Check out these dramatic shrubs
Thriller, filler, spiller. When choosing plants for a large container, that’s long been the gardener’s mantra. It’s true you can’t go wrong with an exciting plant in the middle of the pot, surrounded by some coordinated but less dramatic fillers, with cascading plants to spill over the container’s edges.
Nevertheless, there’s a new trend taking hold: Plunk a single showy shrub in the center of your container and be done.
The ever-increasing array of small but dramatic shrubs now available is fueling the trend. Nobody gets left out, even those who live in condos or apartments with no ground for a garden.
Why shrubs? A strategically placed container with a shrub can hide an eyesore, like a garbage can. A collection of shrubs in containers could provide a privacy screen. Or use the shrub as a background to smaller containers filled with flowers.
Move your containers around to make the most of the sunlight you have available. In winter, super-hardy shrubs such as a potentilla or red-twig dogwood can stay outside if it’s in a weather-proof container. A pot with a less-hardy shrub, such as a hydrangea or butterfly bush, can be simply rolled into the garage for winter protection.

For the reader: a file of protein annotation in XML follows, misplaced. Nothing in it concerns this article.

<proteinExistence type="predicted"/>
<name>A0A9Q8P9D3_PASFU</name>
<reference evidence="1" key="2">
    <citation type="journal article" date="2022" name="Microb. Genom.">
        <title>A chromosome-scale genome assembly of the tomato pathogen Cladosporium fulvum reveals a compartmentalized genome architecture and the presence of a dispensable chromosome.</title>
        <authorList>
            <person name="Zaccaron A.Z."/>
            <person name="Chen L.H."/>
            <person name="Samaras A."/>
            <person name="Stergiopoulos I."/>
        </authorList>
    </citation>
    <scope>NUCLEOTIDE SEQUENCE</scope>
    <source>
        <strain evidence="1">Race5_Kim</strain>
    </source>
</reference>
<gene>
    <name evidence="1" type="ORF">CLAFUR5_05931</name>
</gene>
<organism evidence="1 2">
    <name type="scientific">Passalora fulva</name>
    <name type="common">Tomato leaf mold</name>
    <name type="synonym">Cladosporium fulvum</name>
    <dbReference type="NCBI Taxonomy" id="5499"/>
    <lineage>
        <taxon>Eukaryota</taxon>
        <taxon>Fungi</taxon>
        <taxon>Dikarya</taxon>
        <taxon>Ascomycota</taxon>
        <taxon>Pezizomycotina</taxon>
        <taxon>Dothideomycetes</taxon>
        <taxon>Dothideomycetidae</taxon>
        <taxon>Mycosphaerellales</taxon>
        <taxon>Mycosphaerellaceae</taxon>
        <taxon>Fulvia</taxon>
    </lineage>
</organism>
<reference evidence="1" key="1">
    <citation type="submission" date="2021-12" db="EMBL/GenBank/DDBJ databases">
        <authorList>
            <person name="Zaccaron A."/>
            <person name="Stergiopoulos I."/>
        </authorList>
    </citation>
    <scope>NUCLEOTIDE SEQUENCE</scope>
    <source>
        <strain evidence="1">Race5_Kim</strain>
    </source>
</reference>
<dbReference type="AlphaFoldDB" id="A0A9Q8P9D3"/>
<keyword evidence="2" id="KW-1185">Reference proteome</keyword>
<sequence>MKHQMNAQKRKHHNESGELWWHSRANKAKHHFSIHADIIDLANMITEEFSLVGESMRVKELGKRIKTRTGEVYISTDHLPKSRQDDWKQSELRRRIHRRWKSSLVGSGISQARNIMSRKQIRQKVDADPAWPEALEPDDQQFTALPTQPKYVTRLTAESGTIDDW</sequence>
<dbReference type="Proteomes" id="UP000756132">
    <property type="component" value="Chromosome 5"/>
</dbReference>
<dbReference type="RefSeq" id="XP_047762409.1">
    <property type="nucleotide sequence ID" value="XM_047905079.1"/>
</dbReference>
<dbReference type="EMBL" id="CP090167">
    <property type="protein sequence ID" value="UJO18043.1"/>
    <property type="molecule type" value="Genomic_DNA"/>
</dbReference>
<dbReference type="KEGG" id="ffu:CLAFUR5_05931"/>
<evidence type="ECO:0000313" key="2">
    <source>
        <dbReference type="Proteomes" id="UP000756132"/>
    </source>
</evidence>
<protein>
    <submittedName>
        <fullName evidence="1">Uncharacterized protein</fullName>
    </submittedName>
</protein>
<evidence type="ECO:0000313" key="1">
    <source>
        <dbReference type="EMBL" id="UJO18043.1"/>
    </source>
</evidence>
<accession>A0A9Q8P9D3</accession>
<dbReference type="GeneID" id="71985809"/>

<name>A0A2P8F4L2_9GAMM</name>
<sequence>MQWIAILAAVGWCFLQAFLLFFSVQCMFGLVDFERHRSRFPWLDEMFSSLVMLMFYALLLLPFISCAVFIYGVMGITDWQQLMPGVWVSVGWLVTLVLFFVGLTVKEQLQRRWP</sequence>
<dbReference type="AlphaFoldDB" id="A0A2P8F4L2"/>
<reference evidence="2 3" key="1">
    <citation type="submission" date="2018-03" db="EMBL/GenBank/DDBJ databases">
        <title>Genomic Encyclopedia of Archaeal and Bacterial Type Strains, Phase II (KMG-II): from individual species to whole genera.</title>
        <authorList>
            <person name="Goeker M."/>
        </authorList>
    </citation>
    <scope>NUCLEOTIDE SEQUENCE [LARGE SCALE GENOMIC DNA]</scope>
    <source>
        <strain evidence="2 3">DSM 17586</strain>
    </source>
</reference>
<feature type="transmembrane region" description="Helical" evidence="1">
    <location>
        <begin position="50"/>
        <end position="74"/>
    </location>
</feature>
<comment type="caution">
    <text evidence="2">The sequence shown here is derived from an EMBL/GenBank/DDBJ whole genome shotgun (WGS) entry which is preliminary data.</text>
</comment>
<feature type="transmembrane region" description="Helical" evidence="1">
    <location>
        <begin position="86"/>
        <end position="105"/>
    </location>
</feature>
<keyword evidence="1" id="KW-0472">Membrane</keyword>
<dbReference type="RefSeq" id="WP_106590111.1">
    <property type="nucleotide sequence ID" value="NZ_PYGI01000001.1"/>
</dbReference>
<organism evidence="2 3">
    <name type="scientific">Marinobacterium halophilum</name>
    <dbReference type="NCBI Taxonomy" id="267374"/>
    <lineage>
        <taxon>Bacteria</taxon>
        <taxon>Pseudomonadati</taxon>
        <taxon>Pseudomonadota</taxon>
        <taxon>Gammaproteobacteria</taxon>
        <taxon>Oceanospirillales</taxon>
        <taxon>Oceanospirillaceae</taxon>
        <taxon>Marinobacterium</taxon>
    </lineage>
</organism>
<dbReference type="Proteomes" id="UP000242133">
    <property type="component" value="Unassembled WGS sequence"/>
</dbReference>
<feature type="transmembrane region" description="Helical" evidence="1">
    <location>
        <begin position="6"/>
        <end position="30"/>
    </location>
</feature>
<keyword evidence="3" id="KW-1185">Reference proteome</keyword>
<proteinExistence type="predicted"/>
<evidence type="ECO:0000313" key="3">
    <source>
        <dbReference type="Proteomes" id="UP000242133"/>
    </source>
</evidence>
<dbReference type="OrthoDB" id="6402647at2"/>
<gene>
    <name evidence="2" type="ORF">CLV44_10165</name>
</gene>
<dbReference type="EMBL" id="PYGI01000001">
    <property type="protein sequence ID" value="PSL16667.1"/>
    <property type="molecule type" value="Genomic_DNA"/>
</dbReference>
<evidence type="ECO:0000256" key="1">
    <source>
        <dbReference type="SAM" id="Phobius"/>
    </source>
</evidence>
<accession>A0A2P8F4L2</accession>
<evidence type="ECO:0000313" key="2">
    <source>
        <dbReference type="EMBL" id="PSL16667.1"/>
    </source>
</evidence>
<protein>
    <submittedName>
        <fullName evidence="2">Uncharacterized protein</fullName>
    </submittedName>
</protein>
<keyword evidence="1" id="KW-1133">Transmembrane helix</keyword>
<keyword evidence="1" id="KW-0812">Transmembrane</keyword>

So what are some of these exciting shrubs? Wholesale Bailey Nurseries spokesman Ryan McEnaney adores the new Endless Summer Crush hydrangea. The huge blossoms are a deep raspberry-red, and they hold their rich color even when dry. The plants are super-compact, 30 inches tall or less, perfect for pots.
In the Bailey Nurseries display garden (USDA zone 4), the flower buds of this new hydrangea have proved to be very hardy. Dependable rebloom follows the initial flowering.
The compact Neon Burst dogwood offers something in all seasons. Bright chartreuse foliage emerges in spring and holds its color until turning a gorgeous mix of purple, red, yellow, and orange in fall. The scarlet-red stems add welcome color to the winter garden. Hardy to USDA zone 2, this 4-feet-tall shrub can stay outside in its winter-worthy container without worry.
Lo & Behold series of butterfly bushes grows only 18 to 36 inches tall, depending on the variety, and blooms in your choice of blue, lilac, pink, purple, or white. Plant one in a container on your deck and enjoy a summer parade of butterflies and hummingbirds up close and personal. If your garden soil is poorly drained, planting a butterfly bush in well-drained potting soil in a container will give you a chance for success.
Little Henry sweetspire offers fragrant white flowers in early summer, and gorgeous red foliage color in autumn. At 2 or 3 feet, it’s perfect for a container.
Shopping for plants for your containers? Don’t overlook the shrub aisle at your garden center.